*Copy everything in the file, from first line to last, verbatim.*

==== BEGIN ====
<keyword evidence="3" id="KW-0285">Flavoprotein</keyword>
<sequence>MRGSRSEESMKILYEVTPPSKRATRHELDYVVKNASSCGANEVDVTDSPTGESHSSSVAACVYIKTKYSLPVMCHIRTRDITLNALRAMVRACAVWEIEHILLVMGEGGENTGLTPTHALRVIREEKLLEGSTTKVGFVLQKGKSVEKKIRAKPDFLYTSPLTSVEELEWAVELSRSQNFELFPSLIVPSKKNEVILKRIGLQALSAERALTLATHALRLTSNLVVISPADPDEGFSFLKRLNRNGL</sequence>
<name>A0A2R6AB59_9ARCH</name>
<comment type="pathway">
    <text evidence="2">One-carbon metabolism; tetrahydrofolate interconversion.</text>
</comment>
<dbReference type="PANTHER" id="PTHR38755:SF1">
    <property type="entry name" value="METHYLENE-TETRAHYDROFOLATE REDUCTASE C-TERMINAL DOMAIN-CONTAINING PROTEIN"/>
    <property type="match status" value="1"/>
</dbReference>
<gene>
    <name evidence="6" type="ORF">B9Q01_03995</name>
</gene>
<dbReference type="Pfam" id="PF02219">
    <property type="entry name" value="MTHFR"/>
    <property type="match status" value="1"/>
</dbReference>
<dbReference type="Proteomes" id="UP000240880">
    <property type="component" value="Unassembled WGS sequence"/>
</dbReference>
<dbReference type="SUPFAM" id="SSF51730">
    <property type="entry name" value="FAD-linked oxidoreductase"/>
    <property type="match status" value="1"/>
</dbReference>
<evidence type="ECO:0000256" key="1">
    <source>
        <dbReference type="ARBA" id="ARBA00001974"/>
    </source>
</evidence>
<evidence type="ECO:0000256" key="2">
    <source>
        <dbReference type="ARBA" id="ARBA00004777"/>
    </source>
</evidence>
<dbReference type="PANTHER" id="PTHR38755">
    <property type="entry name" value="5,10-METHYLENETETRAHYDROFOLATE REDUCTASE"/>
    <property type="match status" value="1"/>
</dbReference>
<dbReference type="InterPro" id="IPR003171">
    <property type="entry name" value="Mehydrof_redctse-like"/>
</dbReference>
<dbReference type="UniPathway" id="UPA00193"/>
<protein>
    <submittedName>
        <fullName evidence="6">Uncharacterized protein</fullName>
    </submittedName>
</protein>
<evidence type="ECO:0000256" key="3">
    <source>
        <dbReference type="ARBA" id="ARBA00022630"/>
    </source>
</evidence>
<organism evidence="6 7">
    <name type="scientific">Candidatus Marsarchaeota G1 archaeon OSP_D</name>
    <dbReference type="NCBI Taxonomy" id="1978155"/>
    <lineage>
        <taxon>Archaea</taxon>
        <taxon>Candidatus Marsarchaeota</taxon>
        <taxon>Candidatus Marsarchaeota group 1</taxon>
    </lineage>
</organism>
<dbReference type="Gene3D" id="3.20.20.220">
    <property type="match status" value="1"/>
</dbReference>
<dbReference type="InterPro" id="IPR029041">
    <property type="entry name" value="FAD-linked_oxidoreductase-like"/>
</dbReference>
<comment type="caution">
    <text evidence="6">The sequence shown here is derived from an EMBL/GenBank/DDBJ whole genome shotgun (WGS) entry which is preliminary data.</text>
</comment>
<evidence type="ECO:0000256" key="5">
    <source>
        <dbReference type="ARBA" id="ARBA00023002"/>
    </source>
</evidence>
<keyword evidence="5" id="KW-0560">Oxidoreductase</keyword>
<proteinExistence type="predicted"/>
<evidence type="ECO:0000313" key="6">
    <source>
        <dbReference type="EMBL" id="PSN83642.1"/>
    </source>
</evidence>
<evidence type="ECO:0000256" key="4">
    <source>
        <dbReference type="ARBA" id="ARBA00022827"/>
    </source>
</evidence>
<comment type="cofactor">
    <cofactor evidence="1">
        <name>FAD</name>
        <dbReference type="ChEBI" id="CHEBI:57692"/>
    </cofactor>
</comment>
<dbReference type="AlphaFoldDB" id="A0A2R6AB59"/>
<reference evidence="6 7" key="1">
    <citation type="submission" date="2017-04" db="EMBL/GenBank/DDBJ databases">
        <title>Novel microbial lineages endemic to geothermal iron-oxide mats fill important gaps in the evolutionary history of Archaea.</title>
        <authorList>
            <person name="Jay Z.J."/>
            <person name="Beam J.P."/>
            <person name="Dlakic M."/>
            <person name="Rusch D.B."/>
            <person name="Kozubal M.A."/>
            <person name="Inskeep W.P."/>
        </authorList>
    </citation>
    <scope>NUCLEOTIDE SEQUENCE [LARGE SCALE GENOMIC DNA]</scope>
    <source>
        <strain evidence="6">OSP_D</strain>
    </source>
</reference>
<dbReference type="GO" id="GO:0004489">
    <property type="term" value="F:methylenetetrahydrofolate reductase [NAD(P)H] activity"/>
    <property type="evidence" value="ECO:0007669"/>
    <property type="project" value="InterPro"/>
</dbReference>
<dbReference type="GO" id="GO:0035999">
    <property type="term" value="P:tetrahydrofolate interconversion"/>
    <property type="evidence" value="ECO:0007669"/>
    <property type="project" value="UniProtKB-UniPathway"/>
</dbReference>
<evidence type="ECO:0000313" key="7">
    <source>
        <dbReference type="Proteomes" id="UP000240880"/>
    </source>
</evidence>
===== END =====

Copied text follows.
<keyword evidence="3" id="KW-0285">Flavoprotein</keyword>
<sequence>MRGSRSEESMKILYEVTPPSKRATRHELDYVVKNASSCGANEVDVTDSPTGESHSSSVAACVYIKTKYSLPVMCHIRTRDITLNALRAMVRACAVWEIEHILLVMGEGGENTGLTPTHALRVIREEKLLEGSTTKVGFVLQKGKSVEKKIRAKPDFLYTSPLTSVEELEWAVELSRSQNFELFPSLIVPSKKNEVILKRIGLQALSAERALTLATHALRLTSNLVVISPADPDEGFSFLKRLNRNGL</sequence>
<name>A0A2R6AB59_9ARCH</name>
<comment type="pathway">
    <text evidence="2">One-carbon metabolism; tetrahydrofolate interconversion.</text>
</comment>
<dbReference type="PANTHER" id="PTHR38755:SF1">
    <property type="entry name" value="METHYLENE-TETRAHYDROFOLATE REDUCTASE C-TERMINAL DOMAIN-CONTAINING PROTEIN"/>
    <property type="match status" value="1"/>
</dbReference>
<gene>
    <name evidence="6" type="ORF">B9Q01_03995</name>
</gene>
<dbReference type="Pfam" id="PF02219">
    <property type="entry name" value="MTHFR"/>
    <property type="match status" value="1"/>
</dbReference>
<dbReference type="Proteomes" id="UP000240880">
    <property type="component" value="Unassembled WGS sequence"/>
</dbReference>
<dbReference type="SUPFAM" id="SSF51730">
    <property type="entry name" value="FAD-linked oxidoreductase"/>
    <property type="match status" value="1"/>
</dbReference>
<evidence type="ECO:0000256" key="1">
    <source>
        <dbReference type="ARBA" id="ARBA00001974"/>
    </source>
</evidence>
<evidence type="ECO:0000256" key="2">
    <source>
        <dbReference type="ARBA" id="ARBA00004777"/>
    </source>
</evidence>
<dbReference type="PANTHER" id="PTHR38755">
    <property type="entry name" value="5,10-METHYLENETETRAHYDROFOLATE REDUCTASE"/>
    <property type="match status" value="1"/>
</dbReference>
<dbReference type="InterPro" id="IPR003171">
    <property type="entry name" value="Mehydrof_redctse-like"/>
</dbReference>
<dbReference type="UniPathway" id="UPA00193"/>
<protein>
    <submittedName>
        <fullName evidence="6">Uncharacterized protein</fullName>
    </submittedName>
</protein>
<evidence type="ECO:0000256" key="3">
    <source>
        <dbReference type="ARBA" id="ARBA00022630"/>
    </source>
</evidence>
<organism evidence="6 7">
    <name type="scientific">Candidatus Marsarchaeota G1 archaeon OSP_D</name>
    <dbReference type="NCBI Taxonomy" id="1978155"/>
    <lineage>
        <taxon>Archaea</taxon>
        <taxon>Candidatus Marsarchaeota</taxon>
        <taxon>Candidatus Marsarchaeota group 1</taxon>
    </lineage>
</organism>
<dbReference type="Gene3D" id="3.20.20.220">
    <property type="match status" value="1"/>
</dbReference>
<dbReference type="InterPro" id="IPR029041">
    <property type="entry name" value="FAD-linked_oxidoreductase-like"/>
</dbReference>
<comment type="caution">
    <text evidence="6">The sequence shown here is derived from an EMBL/GenBank/DDBJ whole genome shotgun (WGS) entry which is preliminary data.</text>
</comment>
<evidence type="ECO:0000256" key="5">
    <source>
        <dbReference type="ARBA" id="ARBA00023002"/>
    </source>
</evidence>
<keyword evidence="5" id="KW-0560">Oxidoreductase</keyword>
<proteinExistence type="predicted"/>
<evidence type="ECO:0000313" key="6">
    <source>
        <dbReference type="EMBL" id="PSN83642.1"/>
    </source>
</evidence>
<evidence type="ECO:0000256" key="4">
    <source>
        <dbReference type="ARBA" id="ARBA00022827"/>
    </source>
</evidence>
<comment type="cofactor">
    <cofactor evidence="1">
        <name>FAD</name>
        <dbReference type="ChEBI" id="CHEBI:57692"/>
    </cofactor>
</comment>
<dbReference type="AlphaFoldDB" id="A0A2R6AB59"/>
<reference evidence="6 7" key="1">
    <citation type="submission" date="2017-04" db="EMBL/GenBank/DDBJ databases">
        <title>Novel microbial lineages endemic to geothermal iron-oxide mats fill important gaps in the evolutionary history of Archaea.</title>
        <authorList>
            <person name="Jay Z.J."/>
            <person name="Beam J.P."/>
            <person name="Dlakic M."/>
            <person name="Rusch D.B."/>
            <person name="Kozubal M.A."/>
            <person name="Inskeep W.P."/>
        </authorList>
    </citation>
    <scope>NUCLEOTIDE SEQUENCE [LARGE SCALE GENOMIC DNA]</scope>
    <source>
        <strain evidence="6">OSP_D</strain>
    </source>
</reference>
<dbReference type="GO" id="GO:0004489">
    <property type="term" value="F:methylenetetrahydrofolate reductase [NAD(P)H] activity"/>
    <property type="evidence" value="ECO:0007669"/>
    <property type="project" value="InterPro"/>
</dbReference>
<dbReference type="GO" id="GO:0035999">
    <property type="term" value="P:tetrahydrofolate interconversion"/>
    <property type="evidence" value="ECO:0007669"/>
    <property type="project" value="UniProtKB-UniPathway"/>
</dbReference>
<evidence type="ECO:0000313" key="7">
    <source>
        <dbReference type="Proteomes" id="UP000240880"/>
    </source>
</evidence>